One of the worst insect pests in the world is coming to the U.S.—and it’s coming in disguise. By almost any measure of pest severity, the Old World bollworm Helicoverpa armigera tops the charts. Annual losses from the pest are estimated at $5 billion. The caterpillars eat more than 180 kinds of plants including cotton, corn, soybeans, citrus fruits and ornamental flowers. A single female can lay thousands of eggs, and adult bollworm moths can ride wind currents up to 2,000 kilometers—about the distance from Mexico City to Albuquerque, N.M. Yet the invasive pest looks identical to a common North American species called the corn earworm Helicoverpa zea, which has made the task of finding and stopping the newcomers appear nearly impossible.
Until recently the Western Hemisphere has been free of Old World bollworms, which have confined their depredations to Africa, Eurasia and Oceania. In 2013, however, Old World bollworms were found attacking tomato and soybean crops in Brazil. Since then the species has been spotted in Argentina and Paraguay; researchers believe it is likely to spread north. “It can tolerate a wide range of environmental conditions, it can eat lots of different hosts and it can fly great distances. So there is no reason why it won’t move up through Mexico,” says Tom Walsh, research scientist at Commonwealth Scientific and Industrial Research Organization and one of the researchers who first identified Old World bollworms in Brazil.
With the naked eye, the newcomer cannot be distinguished from the corn earworm, making identification impracticable at border customs checks and difficult during in-country surveys. The U.S. Department of Agriculture is funding the development of a new method of quick identification to keep the invaders out as long as possible. If bollworms do make it to the U.S., they could be very hard to kill. The species has developed resistance to more insecticides than any other targeted insect, according to the USDA.
The chief remaining arrow in the pesticide quiver is Bacillus thuringiensis (Bt), a naturally occurring soil bacterium used as a pesticide. Bt toxins still work on bollworms, but possibly not for long. Researchers have no trouble breeding Bt-resistant bollworms in the lab, and resistant individuals are regularly found in the wild. Farmers in Asia and Australia go to great lengths to delay the spread of Bt resistance, but farmers in South America do not. This could cause trouble, because farmers in both North and South America rely heavily on crops that have been genetically modified to produce Bt toxins. By the time bollworms make it to the U.S., they could already be resistant. “The really scary part about the potential of [Old World bollworms] moving into the United States is that they will be coming from a place where they’re going to be selected intensely for resistance to Bt toxins. So we’re unlikely to get [bollworms] that are susceptible,” says Bruce Tabashnik, professor of entomology at the University of Arizona in Tucson.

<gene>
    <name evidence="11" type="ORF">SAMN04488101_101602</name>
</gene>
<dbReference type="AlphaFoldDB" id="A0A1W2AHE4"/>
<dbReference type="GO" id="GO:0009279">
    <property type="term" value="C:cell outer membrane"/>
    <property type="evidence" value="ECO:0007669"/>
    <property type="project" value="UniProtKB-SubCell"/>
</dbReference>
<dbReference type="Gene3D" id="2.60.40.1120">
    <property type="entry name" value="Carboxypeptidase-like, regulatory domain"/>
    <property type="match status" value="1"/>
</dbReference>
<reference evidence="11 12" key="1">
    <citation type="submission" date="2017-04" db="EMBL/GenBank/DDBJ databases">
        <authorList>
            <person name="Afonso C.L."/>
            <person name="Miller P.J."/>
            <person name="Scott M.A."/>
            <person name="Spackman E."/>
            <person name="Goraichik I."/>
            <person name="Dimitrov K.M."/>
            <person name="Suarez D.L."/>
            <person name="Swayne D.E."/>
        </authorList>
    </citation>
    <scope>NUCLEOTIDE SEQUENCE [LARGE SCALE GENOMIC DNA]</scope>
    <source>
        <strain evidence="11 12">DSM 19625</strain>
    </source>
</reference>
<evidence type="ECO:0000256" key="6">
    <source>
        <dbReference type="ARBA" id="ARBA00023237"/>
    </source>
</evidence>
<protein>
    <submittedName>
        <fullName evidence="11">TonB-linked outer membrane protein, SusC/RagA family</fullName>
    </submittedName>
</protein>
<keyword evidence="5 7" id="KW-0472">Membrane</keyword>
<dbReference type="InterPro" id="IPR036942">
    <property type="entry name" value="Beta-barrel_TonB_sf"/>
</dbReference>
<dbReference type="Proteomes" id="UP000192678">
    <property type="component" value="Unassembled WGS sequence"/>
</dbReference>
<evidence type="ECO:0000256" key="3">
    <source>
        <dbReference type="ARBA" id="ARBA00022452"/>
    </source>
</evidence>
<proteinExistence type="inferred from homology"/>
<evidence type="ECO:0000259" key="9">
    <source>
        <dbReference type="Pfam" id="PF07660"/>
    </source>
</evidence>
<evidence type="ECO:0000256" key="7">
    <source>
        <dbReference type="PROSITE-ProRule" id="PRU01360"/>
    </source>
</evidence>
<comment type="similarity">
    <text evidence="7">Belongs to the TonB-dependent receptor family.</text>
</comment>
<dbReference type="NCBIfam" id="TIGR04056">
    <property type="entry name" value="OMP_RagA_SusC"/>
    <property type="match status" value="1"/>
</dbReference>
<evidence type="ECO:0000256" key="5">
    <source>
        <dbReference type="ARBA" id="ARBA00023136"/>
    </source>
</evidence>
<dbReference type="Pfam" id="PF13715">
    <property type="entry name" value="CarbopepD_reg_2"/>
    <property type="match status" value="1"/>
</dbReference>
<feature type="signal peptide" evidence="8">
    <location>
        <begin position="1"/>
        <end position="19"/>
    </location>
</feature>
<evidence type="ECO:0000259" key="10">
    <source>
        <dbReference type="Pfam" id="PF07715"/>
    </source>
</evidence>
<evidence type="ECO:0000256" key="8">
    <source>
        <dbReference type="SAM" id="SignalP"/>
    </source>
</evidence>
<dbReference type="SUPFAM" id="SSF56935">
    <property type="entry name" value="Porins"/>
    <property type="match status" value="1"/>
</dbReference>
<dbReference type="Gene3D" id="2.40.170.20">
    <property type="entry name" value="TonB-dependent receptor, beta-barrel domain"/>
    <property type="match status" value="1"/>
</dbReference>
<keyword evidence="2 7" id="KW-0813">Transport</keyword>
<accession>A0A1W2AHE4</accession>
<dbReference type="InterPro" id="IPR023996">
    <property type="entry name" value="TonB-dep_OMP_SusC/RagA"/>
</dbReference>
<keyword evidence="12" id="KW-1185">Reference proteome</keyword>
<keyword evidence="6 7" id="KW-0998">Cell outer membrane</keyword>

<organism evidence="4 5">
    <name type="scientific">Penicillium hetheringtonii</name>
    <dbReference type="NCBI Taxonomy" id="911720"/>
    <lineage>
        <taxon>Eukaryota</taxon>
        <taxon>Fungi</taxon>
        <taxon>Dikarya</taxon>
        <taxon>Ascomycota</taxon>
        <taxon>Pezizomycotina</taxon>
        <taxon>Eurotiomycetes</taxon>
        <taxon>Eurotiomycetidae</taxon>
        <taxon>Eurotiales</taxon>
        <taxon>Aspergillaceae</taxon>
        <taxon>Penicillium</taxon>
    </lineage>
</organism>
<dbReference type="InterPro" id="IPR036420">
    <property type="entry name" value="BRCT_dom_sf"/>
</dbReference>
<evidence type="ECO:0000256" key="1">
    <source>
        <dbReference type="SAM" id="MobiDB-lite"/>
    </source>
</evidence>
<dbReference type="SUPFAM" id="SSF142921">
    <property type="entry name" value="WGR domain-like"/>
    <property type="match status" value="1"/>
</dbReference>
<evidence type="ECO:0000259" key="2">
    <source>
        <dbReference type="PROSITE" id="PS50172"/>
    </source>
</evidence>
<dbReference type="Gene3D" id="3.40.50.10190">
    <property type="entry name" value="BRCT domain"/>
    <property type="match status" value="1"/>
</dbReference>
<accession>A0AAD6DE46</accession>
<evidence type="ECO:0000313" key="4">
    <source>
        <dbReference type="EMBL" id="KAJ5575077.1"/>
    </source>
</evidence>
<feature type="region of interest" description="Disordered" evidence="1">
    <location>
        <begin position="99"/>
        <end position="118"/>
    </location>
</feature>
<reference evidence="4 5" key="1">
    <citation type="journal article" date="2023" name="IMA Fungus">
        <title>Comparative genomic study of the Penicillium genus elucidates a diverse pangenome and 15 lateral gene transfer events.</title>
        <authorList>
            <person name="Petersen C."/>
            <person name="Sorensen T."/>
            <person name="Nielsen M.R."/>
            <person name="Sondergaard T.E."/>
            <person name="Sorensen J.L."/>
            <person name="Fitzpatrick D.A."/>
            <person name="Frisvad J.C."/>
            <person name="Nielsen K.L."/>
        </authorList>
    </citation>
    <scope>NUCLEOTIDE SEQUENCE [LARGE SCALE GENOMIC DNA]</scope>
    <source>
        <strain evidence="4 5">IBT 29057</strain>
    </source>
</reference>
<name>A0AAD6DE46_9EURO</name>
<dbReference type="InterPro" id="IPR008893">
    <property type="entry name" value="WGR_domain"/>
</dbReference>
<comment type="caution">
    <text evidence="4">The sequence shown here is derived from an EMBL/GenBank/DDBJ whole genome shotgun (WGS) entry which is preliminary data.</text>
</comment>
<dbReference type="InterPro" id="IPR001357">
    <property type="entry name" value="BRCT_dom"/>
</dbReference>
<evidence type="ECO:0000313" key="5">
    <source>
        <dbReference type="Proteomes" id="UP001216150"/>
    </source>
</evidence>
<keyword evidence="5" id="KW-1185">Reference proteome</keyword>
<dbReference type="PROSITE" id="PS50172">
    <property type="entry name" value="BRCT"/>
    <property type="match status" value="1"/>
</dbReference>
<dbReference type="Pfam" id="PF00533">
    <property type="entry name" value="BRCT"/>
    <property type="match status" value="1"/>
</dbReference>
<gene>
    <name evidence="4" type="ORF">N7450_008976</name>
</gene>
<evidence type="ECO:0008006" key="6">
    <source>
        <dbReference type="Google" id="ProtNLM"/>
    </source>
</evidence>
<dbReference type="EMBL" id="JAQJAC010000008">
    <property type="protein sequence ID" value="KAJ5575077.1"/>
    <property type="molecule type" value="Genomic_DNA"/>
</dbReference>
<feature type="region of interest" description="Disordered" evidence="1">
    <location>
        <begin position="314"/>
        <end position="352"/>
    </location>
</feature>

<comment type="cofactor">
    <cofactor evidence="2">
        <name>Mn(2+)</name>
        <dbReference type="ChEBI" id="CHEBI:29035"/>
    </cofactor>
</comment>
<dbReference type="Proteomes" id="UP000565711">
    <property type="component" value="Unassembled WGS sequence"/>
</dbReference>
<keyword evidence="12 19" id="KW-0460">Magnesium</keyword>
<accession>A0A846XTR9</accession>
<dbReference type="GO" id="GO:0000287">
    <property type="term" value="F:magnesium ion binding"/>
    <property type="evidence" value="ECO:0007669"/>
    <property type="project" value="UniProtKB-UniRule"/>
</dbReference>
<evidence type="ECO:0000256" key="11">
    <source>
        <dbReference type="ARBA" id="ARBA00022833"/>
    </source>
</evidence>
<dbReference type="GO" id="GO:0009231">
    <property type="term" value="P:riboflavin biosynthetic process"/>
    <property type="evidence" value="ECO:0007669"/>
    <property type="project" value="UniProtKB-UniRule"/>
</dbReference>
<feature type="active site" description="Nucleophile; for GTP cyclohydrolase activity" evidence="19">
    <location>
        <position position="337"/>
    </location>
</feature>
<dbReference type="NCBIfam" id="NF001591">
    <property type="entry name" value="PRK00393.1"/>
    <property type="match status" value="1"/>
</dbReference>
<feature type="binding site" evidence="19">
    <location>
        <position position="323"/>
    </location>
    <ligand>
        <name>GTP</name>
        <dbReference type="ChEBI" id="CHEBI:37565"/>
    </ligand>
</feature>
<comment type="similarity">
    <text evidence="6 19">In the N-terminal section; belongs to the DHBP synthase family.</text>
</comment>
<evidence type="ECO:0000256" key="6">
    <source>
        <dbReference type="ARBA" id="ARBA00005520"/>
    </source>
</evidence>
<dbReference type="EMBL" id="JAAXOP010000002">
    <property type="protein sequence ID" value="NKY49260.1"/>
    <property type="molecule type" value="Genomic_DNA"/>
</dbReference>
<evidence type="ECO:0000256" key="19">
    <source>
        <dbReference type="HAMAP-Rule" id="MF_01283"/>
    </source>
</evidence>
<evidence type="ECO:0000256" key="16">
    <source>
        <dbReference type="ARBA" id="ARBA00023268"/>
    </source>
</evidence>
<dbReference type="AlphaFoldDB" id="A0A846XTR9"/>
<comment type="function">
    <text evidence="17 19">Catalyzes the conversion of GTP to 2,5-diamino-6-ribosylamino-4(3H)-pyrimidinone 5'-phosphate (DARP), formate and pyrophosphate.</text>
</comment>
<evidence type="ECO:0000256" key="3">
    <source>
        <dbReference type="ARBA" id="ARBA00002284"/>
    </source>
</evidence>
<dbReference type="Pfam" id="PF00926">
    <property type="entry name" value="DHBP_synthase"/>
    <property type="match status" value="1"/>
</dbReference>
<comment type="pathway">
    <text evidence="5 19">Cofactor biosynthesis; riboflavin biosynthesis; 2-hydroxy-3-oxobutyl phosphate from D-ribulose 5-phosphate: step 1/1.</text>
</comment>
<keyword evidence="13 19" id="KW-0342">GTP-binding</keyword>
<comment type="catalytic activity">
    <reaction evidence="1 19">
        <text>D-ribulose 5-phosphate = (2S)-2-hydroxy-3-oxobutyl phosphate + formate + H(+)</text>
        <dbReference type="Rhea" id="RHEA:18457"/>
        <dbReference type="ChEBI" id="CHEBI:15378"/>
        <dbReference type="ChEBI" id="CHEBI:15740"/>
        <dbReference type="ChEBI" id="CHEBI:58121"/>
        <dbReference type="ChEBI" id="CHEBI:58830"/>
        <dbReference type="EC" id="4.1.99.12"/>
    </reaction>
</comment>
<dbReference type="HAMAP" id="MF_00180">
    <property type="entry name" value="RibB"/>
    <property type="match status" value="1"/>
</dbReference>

USDA officials are trying to stop the bollworms from establishing populations in the country, but first they must find them. Entomologists can distinguish adult moths by their genitals, but only after laborious dissections. Caterpillars have no genitals and can only be identified by their DNA, which takes about a week with traditional methods. “The problem is that you can’t take a week to get an answer if you are holding up a perishable shipment of fresh produce, like oranges or tomatoes,” says Todd Gilligan, research scientist at the Department of Bioagricultural Sciences and Pest Management at Colorado State University. Gilligan has developed a new identification method that takes just 45 minutes.
The new method works by targeting a sequence of DNA that is the same for all Old World bollworms but different in other species. The researchers produce lots of copies of this sequence using a reaction called PCR. Normally, the product of the reaction must be sent to a different lab for analysis, which accounts for most of the weeklong processing time. But Gilligan and colleagues eliminated this step by using a technique known as real-time PCR. With this method, the target DNA triggers a tiny fluorescent flash each time it is copied, allowing researchers to see results as they happen. “I can give you an answer in 45 minutes or less. Once I start seeing this pattern versus that pattern, I can cut this thing off in 30 minutes and tell you exactly what’s going on,” Gilligan says. He presented his method at the 2014 meeting of The Lepidopterists’ Society.
The USDA funded Gilligan’s research primarily because it needed a faster way to identify adult moths caught during surveys. If the moths do make it into the country, officials will need to track their spread and target budding populations. The USDA, however, is also looking at using molecular methods like Gilligan’s to identify caterpillars at U.S. ports of entry, according to Joel Floyd, a domestic diagnostics coordinator with the USDA Animal and Plant Health Inspection Service.
More research has to be done before the new method can be implemented. The USDA will need to confirm its effectiveness, and Gilligan wants to test it with additional specimens and related species. But if the method works, it could be just what we need to see through the Old World bollworm's disguise.